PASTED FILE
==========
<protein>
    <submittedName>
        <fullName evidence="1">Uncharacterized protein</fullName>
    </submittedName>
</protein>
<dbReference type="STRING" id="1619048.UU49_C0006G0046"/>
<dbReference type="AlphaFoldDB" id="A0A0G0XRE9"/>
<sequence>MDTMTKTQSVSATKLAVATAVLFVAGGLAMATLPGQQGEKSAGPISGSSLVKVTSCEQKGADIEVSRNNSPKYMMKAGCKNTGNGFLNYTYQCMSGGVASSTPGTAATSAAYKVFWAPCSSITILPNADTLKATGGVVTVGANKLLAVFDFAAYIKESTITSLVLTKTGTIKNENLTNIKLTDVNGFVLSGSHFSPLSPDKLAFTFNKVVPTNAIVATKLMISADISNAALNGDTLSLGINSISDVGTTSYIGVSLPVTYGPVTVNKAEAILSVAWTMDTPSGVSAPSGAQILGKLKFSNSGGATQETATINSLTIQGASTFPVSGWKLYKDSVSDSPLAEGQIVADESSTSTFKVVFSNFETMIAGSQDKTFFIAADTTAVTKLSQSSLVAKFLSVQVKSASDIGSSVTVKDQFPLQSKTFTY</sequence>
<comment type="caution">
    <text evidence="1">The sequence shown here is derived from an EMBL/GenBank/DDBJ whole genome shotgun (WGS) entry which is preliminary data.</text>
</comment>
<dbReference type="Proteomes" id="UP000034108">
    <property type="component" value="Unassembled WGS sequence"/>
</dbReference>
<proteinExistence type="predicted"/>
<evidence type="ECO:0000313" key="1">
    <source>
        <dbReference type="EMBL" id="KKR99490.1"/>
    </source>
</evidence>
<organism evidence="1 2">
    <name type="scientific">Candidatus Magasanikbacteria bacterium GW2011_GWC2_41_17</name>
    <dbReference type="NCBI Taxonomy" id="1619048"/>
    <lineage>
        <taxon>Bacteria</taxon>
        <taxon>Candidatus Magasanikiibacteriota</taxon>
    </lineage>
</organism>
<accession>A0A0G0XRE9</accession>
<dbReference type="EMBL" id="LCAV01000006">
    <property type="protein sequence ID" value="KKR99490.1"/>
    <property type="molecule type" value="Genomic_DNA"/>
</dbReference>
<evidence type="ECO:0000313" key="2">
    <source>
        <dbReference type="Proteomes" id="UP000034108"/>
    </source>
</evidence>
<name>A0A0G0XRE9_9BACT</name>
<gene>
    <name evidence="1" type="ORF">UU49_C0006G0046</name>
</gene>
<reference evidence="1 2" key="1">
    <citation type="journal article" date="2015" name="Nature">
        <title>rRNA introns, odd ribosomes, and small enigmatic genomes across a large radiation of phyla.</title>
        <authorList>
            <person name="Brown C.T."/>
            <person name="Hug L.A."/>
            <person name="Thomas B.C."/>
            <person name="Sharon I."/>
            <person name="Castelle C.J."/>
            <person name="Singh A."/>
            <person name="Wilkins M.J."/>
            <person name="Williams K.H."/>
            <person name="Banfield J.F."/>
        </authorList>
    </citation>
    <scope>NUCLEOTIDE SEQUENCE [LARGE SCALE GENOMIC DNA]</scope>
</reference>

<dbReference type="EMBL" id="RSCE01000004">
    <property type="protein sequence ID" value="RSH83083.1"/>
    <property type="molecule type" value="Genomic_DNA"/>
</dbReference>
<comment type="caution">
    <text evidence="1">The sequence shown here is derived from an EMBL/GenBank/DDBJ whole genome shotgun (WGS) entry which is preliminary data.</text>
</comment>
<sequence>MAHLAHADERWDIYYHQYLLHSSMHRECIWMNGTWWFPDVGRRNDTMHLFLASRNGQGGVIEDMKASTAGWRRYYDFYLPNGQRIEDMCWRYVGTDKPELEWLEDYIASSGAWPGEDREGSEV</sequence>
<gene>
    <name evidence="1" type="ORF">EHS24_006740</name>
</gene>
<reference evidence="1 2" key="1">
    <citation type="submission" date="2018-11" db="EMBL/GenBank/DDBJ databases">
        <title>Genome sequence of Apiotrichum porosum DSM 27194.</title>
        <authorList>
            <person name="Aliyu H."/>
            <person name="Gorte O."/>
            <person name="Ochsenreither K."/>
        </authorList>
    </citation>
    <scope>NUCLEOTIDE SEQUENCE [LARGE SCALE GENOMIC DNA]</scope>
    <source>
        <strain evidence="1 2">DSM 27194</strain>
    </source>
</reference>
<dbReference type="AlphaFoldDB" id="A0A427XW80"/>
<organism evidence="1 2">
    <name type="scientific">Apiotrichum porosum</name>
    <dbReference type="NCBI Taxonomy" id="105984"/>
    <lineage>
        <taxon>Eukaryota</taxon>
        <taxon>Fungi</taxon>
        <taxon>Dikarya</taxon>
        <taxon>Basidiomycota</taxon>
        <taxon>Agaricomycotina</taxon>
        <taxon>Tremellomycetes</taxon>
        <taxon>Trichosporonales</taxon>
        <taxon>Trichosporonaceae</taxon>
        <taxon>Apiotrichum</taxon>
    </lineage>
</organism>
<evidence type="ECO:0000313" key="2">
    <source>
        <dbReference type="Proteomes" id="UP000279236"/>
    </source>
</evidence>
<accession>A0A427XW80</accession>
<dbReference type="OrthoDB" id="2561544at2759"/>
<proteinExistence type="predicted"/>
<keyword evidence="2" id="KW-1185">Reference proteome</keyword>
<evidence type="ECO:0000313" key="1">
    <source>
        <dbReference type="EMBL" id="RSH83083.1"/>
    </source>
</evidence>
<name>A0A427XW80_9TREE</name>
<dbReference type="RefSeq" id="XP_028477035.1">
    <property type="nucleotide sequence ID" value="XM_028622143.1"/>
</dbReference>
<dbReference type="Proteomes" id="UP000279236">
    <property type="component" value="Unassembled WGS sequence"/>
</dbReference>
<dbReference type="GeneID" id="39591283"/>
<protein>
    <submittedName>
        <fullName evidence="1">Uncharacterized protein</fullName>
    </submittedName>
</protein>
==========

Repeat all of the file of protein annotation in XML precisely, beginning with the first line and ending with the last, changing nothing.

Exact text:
<protein>
    <submittedName>
        <fullName evidence="1">Uncharacterized protein</fullName>
    </submittedName>
</protein>
<dbReference type="STRING" id="1619048.UU49_C0006G0046"/>
<dbReference type="AlphaFoldDB" id="A0A0G0XRE9"/>
<sequence>MDTMTKTQSVSATKLAVATAVLFVAGGLAMATLPGQQGEKSAGPISGSSLVKVTSCEQKGADIEVSRNNSPKYMMKAGCKNTGNGFLNYTYQCMSGGVASSTPGTAATSAAYKVFWAPCSSITILPNADTLKATGGVVTVGANKLLAVFDFAAYIKESTITSLVLTKTGTIKNENLTNIKLTDVNGFVLSGSHFSPLSPDKLAFTFNKVVPTNAIVATKLMISADISNAALNGDTLSLGINSISDVGTTSYIGVSLPVTYGPVTVNKAEAILSVAWTMDTPSGVSAPSGAQILGKLKFSNSGGATQETATINSLTIQGASTFPVSGWKLYKDSVSDSPLAEGQIVADESSTSTFKVVFSNFETMIAGSQDKTFFIAADTTAVTKLSQSSLVAKFLSVQVKSASDIGSSVTVKDQFPLQSKTFTY</sequence>
<comment type="caution">
    <text evidence="1">The sequence shown here is derived from an EMBL/GenBank/DDBJ whole genome shotgun (WGS) entry which is preliminary data.</text>
</comment>
<dbReference type="Proteomes" id="UP000034108">
    <property type="component" value="Unassembled WGS sequence"/>
</dbReference>
<proteinExistence type="predicted"/>
<evidence type="ECO:0000313" key="1">
    <source>
        <dbReference type="EMBL" id="KKR99490.1"/>
    </source>
</evidence>
<organism evidence="1 2">
    <name type="scientific">Candidatus Magasanikbacteria bacterium GW2011_GWC2_41_17</name>
    <dbReference type="NCBI Taxonomy" id="1619048"/>
    <lineage>
        <taxon>Bacteria</taxon>
        <taxon>Candidatus Magasanikiibacteriota</taxon>
    </lineage>
</organism>
<accession>A0A0G0XRE9</accession>
<dbReference type="EMBL" id="LCAV01000006">
    <property type="protein sequence ID" value="KKR99490.1"/>
    <property type="molecule type" value="Genomic_DNA"/>
</dbReference>
<evidence type="ECO:0000313" key="2">
    <source>
        <dbReference type="Proteomes" id="UP000034108"/>
    </source>
</evidence>
<name>A0A0G0XRE9_9BACT</name>
<gene>
    <name evidence="1" type="ORF">UU49_C0006G0046</name>
</gene>
<reference evidence="1 2" key="1">
    <citation type="journal article" date="2015" name="Nature">
        <title>rRNA introns, odd ribosomes, and small enigmatic genomes across a large radiation of phyla.</title>
        <authorList>
            <person name="Brown C.T."/>
            <person name="Hug L.A."/>
            <person name="Thomas B.C."/>
            <person name="Sharon I."/>
            <person name="Castelle C.J."/>
            <person name="Singh A."/>
            <person name="Wilkins M.J."/>
            <person name="Williams K.H."/>
            <person name="Banfield J.F."/>
        </authorList>
    </citation>
    <scope>NUCLEOTIDE SEQUENCE [LARGE SCALE GENOMIC DNA]</scope>
</reference>

<dbReference type="EMBL" id="RSCE01000004">
    <property type="protein sequence ID" value="RSH83083.1"/>
    <property type="molecule type" value="Genomic_DNA"/>
</dbReference>
<comment type="caution">
    <text evidence="1">The sequence shown here is derived from an EMBL/GenBank/DDBJ whole genome shotgun (WGS) entry which is preliminary data.</text>
</comment>
<sequence>MAHLAHADERWDIYYHQYLLHSSMHRECIWMNGTWWFPDVGRRNDTMHLFLASRNGQGGVIEDMKASTAGWRRYYDFYLPNGQRIEDMCWRYVGTDKPELEWLEDYIASSGAWPGEDREGSEV</sequence>
<gene>
    <name evidence="1" type="ORF">EHS24_006740</name>
</gene>
<reference evidence="1 2" key="1">
    <citation type="submission" date="2018-11" db="EMBL/GenBank/DDBJ databases">
        <title>Genome sequence of Apiotrichum porosum DSM 27194.</title>
        <authorList>
            <person name="Aliyu H."/>
            <person name="Gorte O."/>
            <person name="Ochsenreither K."/>
        </authorList>
    </citation>
    <scope>NUCLEOTIDE SEQUENCE [LARGE SCALE GENOMIC DNA]</scope>
    <source>
        <strain evidence="1 2">DSM 27194</strain>
    </source>
</reference>
<dbReference type="AlphaFoldDB" id="A0A427XW80"/>
<organism evidence="1 2">
    <name type="scientific">Apiotrichum porosum</name>
    <dbReference type="NCBI Taxonomy" id="105984"/>
    <lineage>
        <taxon>Eukaryota</taxon>
        <taxon>Fungi</taxon>
        <taxon>Dikarya</taxon>
        <taxon>Basidiomycota</taxon>
        <taxon>Agaricomycotina</taxon>
        <taxon>Tremellomycetes</taxon>
        <taxon>Trichosporonales</taxon>
        <taxon>Trichosporonaceae</taxon>
        <taxon>Apiotrichum</taxon>
    </lineage>
</organism>
<evidence type="ECO:0000313" key="2">
    <source>
        <dbReference type="Proteomes" id="UP000279236"/>
    </source>
</evidence>
<accession>A0A427XW80</accession>
<dbReference type="OrthoDB" id="2561544at2759"/>
<proteinExistence type="predicted"/>
<keyword evidence="2" id="KW-1185">Reference proteome</keyword>
<evidence type="ECO:0000313" key="1">
    <source>
        <dbReference type="EMBL" id="RSH83083.1"/>
    </source>
</evidence>
<name>A0A427XW80_9TREE</name>
<dbReference type="RefSeq" id="XP_028477035.1">
    <property type="nucleotide sequence ID" value="XM_028622143.1"/>
</dbReference>
<dbReference type="Proteomes" id="UP000279236">
    <property type="component" value="Unassembled WGS sequence"/>
</dbReference>
<dbReference type="GeneID" id="39591283"/>
<protein>
    <submittedName>
        <fullName evidence="1">Uncharacterized protein</fullName>
    </submittedName>
</protein>